If you were to ask a handful of people who live in Sheung Wan what one of their favourite restaurants in the neighborhood is, you can bet that at least half, if not more, would say Chachawan. This well-established restaurant serves up authentic Issan Thai food in a small yet lively environment. The dishes at Chachawan are unique to Hong Kong, have an interesting complexity of flavours, and are just straight up delicious.
Vibe At Chachawan
Despite its small size and relatively cramped space, the vibe in Chachawan is so lively and vibrant that it doesn’t feel squished or uncomfortable. Chachawan is funky and you can really see why it’s busy almost all of the time after you’ve experienced a meal here. Whether you only want a drink from the bar at the front of the restaurant or a full meal, you’re sure to feel welcome from the waitstaff and all-around good vibes from the other diners.
I started with the Mango Chia Mocktail (HK$50) as I was feeling a bit under the weather, but I’m so glad I did because this mocktail was just as good, if not better than most cocktails I’ve had. The Thai Iced Milk Tea (HK$45) was another one of my favourite drinks at Chachawan, though it is quite sweet, so best to enjoy this drink after your meal (with dessert, of course).
The menu at Chachawan is broken into three main sections: Som Dtum + Larp + Salads, Seafood, and Meat + Poultry. There were so many delicious-sounding dishes, making the process of choosing only a few (okay, more than a few) rather stressful. Thankfully, our waitress was lovely and went over the menu with us while checking off some standout dishes (which ended up being basically half of the menu). We started with the Goong Golae (HK$198) – whole tiger prawns smothered in dry red coconut curry, and grilled over fire with pickled ginger and lime. The prawns were massive and deliciously juicy with a good hit of spice from the dry curry.
My favourite main of the evening was the Khor Moo Yung (HK$158) – pork collar marinated in garlic, coriander root and pepper, then grilled, sliced and served with jhim jeaw sauce. There was a large portion of succulent pork collar and the jhim jeaw sauce (something which I had never heard of despite my multiple trips to Thailand) was unreal. The Nahm Dtok Nuer (HK$148) – spicy grilled wagyu beef salad with shallots, coriander, mint, and lime in a fish sauce and toasted rice dressing had a bit of a lingering sour taste that I wasn’t a huge fan of, though I did enjoy the initial flavour. Lastly, we tried the Yum Makuar Yaw (HK$178) – salad of grilled river prawns and smoky eggplant with shallots, mint, and coriander in a fish sauce and toasted rice dressing. The eggplant had a very distinct smoky taste to it that slightly overpowered the other ingredients, though the prawns did stand out on their own.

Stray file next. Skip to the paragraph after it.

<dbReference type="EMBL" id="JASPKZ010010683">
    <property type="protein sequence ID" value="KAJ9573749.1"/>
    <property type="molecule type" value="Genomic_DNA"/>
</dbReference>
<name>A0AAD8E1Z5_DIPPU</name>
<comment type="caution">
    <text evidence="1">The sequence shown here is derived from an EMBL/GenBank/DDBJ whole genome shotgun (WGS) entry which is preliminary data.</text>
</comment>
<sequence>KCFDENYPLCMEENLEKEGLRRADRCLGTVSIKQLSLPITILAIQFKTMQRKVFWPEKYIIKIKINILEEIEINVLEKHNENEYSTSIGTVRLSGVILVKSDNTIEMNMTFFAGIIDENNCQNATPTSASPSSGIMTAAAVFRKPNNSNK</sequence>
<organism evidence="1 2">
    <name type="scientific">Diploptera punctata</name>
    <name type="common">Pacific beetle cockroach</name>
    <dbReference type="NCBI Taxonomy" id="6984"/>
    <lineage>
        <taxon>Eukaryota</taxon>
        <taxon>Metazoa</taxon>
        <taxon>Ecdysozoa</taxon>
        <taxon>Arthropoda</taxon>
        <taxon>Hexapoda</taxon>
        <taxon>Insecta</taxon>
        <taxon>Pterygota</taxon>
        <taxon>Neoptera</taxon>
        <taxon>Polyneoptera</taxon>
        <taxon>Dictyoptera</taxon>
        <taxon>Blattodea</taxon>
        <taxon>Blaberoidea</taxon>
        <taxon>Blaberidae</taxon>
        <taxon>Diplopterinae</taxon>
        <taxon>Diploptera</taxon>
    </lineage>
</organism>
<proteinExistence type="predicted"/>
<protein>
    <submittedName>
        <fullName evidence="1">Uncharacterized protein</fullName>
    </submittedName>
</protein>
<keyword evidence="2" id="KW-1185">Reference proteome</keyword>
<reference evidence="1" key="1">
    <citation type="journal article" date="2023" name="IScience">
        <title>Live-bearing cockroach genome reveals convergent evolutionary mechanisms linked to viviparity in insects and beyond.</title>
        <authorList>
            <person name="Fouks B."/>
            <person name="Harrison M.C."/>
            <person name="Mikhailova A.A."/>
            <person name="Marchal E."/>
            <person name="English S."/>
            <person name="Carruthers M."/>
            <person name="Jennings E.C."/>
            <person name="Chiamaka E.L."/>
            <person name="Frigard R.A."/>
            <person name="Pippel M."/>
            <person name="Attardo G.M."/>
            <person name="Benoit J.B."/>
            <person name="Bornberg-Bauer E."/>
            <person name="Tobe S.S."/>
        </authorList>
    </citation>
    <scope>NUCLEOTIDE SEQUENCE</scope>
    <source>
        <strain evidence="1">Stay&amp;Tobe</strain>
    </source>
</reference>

It was love at first sight when the Ice Cream Guti (HK$75) arrived on our table. Made with fresh young coconut ice cream served with toasted peanuts and sweet corn, this seemingly odd combination of ingredients worked perfectly together. Since you can’t end a Thai meal without mango sticky rice (and because it’s one of my favourite Asian desserts), we had to order the Khao Niaw Mamuang (HK$75). This was just as good as the mango sticky rice I’ve had in Thailand, however, knowing I can get this dessert only a few minutes from my flat rather than a flight away might not be so good for my waistline or my wallet.
If you’re looking for a funky, upbeat, and unpretentious restaurant to eat some authentic Thai food, look no further than Chachawan. In a city where there are far too many cookie-cutter restaurants, Chachawan stands out in a class of its own.
206 Hollywood Road
Tel: 2549 0020